br The second goal of this study was to
The second goal of this study was to assess the eﬀect of combining an optimized microemulsion with a microneedle roller. Microneedles have been employed for penetration enhancement alone or in combi-nation with deformable vesicles, invasomes and solid lipid nano-particles, among other systems (Badran et al., 2009; Paleco et al., 2014; Qiu et al., 2008). Despite being less explored, its combination with microemulsions was recently reported to increase the skin-to-receptor phase ratio of propranolol in a manner that depended on microemul-sion composition (Kelchen and Brogden, 2018). This result incited us to investigate whether association with microneedles would potentiate the microemulsion-mediated delivery of celecoxib. Finally, the influence of microemulsion on celecoxib cytotoxicity was assessed. With this study, we aim at contributing to the development of a new strategy for che-moprevention that can benefit an increasing number of patients con-sidered high risk for breast cancer development.
2. Materials and methods
Propylene glycol and sodium hydroxide were obtained from Synth (Diadema, SP, Brazil). Monocaprylin and tricaprylin were a kind gift from Abitec Corporation (Janesville, WI, USA), and decylglucoside from BASF (Ludwigshafen, Germany). Phosphatidylcholine was pur-chased from Avanti Polar Liproxstatin-1 (Alabaster, AL, USA). Acetonitrile, ethanol and methanol were purchased from J.T. Baker (Center Valley, PA, USA). Celecoxib was purchased from Cayman (Ann Harbor, MI, USA). Evan’s blue, tablets for PBS and DMSO were purchased from Sigma (St Louis, MO, USA). Other, more specific, reagents (such as those employed in cell culture) are described with the methodology in which they were employed. Ultrapure water (ASTM® type 1) was em-ployed unless stated in the methodology of individual experiments. International Journal of Pharmaceutics 560 (2019) 365–376
3.1. Development of microemulsions
Ternary phase diagrams were constructed using the water titration method at room temperature to assess the influence of composition on water incorporation and microemulsion area of formation. Phosphatidylcholine (PC) and decylglucoside (DG) were selected as surfactants due to their low irritation potential, and because partial replacement of PC with a hydrophilic surfactant has been reported to aid microemulsion formation, reducing the extent of liquid crystalline phase formation (Cichewicz et al., 2013; Patel et al., 2006; Vozmediano et al., 2000). Ethanol (Et) and propylene glycol (PG) were assessed as co-surfactants (Graf et al., 2008; Savic et al., 2009). The surfactant-co-surfactant mixtures (S-coS) tested were composed of PC:DG:PG or PC:DG:Et at 1:2:1 or 1:2:1.5 (w/w/w).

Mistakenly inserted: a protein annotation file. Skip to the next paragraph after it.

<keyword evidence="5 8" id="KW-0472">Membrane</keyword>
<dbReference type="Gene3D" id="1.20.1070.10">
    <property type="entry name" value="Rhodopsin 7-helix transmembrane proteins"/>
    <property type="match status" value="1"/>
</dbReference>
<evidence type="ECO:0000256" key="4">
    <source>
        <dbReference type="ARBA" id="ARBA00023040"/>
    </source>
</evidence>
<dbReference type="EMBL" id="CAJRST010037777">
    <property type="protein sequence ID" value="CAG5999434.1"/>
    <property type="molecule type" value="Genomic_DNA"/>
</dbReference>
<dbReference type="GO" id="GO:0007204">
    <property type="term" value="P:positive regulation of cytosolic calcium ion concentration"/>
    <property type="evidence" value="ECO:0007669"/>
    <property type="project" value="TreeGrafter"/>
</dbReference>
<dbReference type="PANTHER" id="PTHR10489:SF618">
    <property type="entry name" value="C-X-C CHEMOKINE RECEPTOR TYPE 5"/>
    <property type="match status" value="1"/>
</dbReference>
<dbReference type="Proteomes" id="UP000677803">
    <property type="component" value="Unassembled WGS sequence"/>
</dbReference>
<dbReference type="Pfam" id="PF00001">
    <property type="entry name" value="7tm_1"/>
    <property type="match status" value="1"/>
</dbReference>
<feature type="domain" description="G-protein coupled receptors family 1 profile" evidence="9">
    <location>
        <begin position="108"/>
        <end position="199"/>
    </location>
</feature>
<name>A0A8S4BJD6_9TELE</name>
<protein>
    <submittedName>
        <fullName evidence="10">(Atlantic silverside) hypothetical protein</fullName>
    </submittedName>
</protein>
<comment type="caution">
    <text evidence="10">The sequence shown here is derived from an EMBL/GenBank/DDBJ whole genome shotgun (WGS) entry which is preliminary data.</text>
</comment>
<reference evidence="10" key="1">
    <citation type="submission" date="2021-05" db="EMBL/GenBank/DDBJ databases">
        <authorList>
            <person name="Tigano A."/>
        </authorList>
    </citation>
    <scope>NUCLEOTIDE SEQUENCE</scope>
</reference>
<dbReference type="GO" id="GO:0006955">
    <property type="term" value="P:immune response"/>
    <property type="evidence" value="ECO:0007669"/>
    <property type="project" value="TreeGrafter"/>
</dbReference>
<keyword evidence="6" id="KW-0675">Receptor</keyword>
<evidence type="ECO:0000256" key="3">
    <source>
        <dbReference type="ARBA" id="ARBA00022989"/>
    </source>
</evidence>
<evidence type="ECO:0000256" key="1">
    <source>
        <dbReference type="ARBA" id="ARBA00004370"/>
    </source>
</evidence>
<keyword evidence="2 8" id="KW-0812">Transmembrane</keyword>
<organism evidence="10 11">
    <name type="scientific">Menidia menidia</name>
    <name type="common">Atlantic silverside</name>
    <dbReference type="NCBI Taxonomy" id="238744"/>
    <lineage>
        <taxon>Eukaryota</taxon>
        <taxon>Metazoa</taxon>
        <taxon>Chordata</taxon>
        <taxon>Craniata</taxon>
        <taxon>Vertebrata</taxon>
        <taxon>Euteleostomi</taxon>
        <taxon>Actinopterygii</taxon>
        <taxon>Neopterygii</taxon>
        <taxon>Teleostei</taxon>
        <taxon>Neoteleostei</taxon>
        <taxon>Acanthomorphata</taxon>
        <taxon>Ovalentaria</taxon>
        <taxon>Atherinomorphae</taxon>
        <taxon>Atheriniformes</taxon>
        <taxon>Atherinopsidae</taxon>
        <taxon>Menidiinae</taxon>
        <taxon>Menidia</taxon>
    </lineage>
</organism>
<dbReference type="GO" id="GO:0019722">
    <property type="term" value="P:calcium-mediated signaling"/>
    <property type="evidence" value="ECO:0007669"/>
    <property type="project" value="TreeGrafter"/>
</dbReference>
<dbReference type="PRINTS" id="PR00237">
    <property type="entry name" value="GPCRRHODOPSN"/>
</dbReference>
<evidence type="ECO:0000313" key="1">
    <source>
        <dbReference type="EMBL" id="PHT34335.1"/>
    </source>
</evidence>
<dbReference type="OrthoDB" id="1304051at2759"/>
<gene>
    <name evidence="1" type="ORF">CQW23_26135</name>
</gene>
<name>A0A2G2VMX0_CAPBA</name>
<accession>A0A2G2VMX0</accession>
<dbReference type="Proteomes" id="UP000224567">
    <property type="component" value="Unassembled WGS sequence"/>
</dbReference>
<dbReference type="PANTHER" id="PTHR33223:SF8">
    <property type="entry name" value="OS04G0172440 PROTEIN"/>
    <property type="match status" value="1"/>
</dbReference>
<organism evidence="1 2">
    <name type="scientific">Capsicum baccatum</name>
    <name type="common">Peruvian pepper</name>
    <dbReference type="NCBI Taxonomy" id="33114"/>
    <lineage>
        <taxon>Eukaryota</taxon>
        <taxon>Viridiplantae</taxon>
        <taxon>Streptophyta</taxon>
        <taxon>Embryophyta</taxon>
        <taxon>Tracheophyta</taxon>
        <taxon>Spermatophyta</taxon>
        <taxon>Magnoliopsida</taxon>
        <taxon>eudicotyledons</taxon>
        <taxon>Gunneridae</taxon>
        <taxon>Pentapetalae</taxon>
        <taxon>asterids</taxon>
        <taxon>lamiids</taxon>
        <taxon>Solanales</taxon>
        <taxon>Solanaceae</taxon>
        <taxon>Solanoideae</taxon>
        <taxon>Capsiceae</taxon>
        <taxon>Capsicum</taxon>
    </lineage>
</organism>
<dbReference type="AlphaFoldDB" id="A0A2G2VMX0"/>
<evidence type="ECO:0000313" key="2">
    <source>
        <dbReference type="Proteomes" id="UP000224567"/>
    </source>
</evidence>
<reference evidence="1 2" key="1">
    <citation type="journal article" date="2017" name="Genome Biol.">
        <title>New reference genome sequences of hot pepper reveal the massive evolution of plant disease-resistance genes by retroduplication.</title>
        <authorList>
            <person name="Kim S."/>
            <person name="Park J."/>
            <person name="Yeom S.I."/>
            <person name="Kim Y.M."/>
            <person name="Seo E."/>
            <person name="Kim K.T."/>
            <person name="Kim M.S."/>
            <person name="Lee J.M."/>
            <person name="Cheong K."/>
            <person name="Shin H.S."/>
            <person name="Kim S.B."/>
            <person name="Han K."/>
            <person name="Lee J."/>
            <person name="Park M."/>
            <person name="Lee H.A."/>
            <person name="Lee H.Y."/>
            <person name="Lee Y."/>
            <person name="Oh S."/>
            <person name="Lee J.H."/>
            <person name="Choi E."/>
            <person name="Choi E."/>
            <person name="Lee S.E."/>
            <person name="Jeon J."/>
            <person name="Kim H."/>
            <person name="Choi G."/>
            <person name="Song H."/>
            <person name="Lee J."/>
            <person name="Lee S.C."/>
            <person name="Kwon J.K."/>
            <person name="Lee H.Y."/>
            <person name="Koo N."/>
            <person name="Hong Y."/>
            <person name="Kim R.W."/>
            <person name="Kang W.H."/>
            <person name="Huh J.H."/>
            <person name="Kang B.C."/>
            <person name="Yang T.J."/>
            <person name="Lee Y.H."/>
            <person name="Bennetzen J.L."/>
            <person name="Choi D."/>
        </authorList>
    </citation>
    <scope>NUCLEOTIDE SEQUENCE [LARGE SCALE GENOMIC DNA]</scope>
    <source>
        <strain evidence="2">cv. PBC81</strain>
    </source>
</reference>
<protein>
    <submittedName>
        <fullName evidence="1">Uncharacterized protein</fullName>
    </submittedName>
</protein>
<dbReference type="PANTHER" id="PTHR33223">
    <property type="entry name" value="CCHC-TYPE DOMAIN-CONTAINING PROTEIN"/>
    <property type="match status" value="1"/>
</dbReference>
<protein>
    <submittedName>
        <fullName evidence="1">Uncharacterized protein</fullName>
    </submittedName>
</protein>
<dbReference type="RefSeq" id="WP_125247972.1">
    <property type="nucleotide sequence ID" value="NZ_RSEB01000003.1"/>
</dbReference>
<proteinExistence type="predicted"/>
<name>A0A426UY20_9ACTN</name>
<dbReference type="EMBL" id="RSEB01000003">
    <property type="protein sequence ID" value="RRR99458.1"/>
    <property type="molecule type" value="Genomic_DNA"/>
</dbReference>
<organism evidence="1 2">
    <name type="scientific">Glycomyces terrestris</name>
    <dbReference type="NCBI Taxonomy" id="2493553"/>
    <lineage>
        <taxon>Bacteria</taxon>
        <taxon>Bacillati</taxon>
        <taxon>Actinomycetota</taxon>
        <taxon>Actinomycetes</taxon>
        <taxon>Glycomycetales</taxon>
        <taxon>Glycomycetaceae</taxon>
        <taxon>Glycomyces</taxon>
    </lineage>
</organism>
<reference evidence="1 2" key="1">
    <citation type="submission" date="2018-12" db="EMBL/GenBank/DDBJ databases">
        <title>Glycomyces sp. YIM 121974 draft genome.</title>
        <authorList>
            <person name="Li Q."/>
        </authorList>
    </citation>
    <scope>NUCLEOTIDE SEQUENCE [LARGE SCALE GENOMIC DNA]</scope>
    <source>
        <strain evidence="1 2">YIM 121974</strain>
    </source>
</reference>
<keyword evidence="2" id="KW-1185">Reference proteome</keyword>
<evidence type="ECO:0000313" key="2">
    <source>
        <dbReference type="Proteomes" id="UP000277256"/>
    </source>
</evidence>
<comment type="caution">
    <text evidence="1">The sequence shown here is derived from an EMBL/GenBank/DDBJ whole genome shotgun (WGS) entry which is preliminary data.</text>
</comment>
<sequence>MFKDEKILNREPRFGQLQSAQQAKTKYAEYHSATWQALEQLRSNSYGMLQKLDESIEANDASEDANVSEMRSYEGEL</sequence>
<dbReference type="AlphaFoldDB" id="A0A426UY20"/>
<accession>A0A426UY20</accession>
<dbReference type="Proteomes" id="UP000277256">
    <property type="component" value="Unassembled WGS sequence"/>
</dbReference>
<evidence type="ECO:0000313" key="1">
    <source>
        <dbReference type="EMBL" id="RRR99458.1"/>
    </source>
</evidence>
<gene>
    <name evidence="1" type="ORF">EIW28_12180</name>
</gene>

As oil phase, monocaprylin was selected based on previous reports demonstrating its ability to dissolve other lipophilic compounds (such as lycopene, paclitaxel and vitamin E) and increase their skin pene-tration more pronouncedly than longer monoglycerides and triglycer-ides (Cichewicz et al., 2013; Hosmer et al., 2013; Lopes et al., 2009; Lopes et al., 2010; Pepe et al., 2013). Because these eﬀects were con-centration-dependent, monocaprylin was maintained above 10% in the formulations tested to enable increases in the skin penetration (Hosmer et al., 2011; Lopes et al., 2009). Preliminary studies, conducted to in-vestigate its ability to dissolve celecoxib, demonstrated that when monocaprylin was mixed with the surfactant blend selected, at least 5% (m/m, maximum concentration tested) of the drug could be dissolved, further supporting its choice as oil phase.
The oil phase and S-coS were mixed at 1:9 to 9:1 ratios (w/w), ti-trated at room temperature with deionized water (in 5% increments) under vortexing for 30 s (Genie 2, vortex set at position 10, Scientific Industries, Bohemia, USA), and formulations that were fluid, clear, and did not undergo phase separation were preliminarily classified as mi-croemulsions and assigned to a monophasic region in the phase dia-gram (Carvalho et al., 2017b; Thomas et al., 2014). The isotropy of formulations selected among those classified as microemulsions was confirmed by polarized light microscopy (Phelps et al., 2011; Thomas et al., 2014).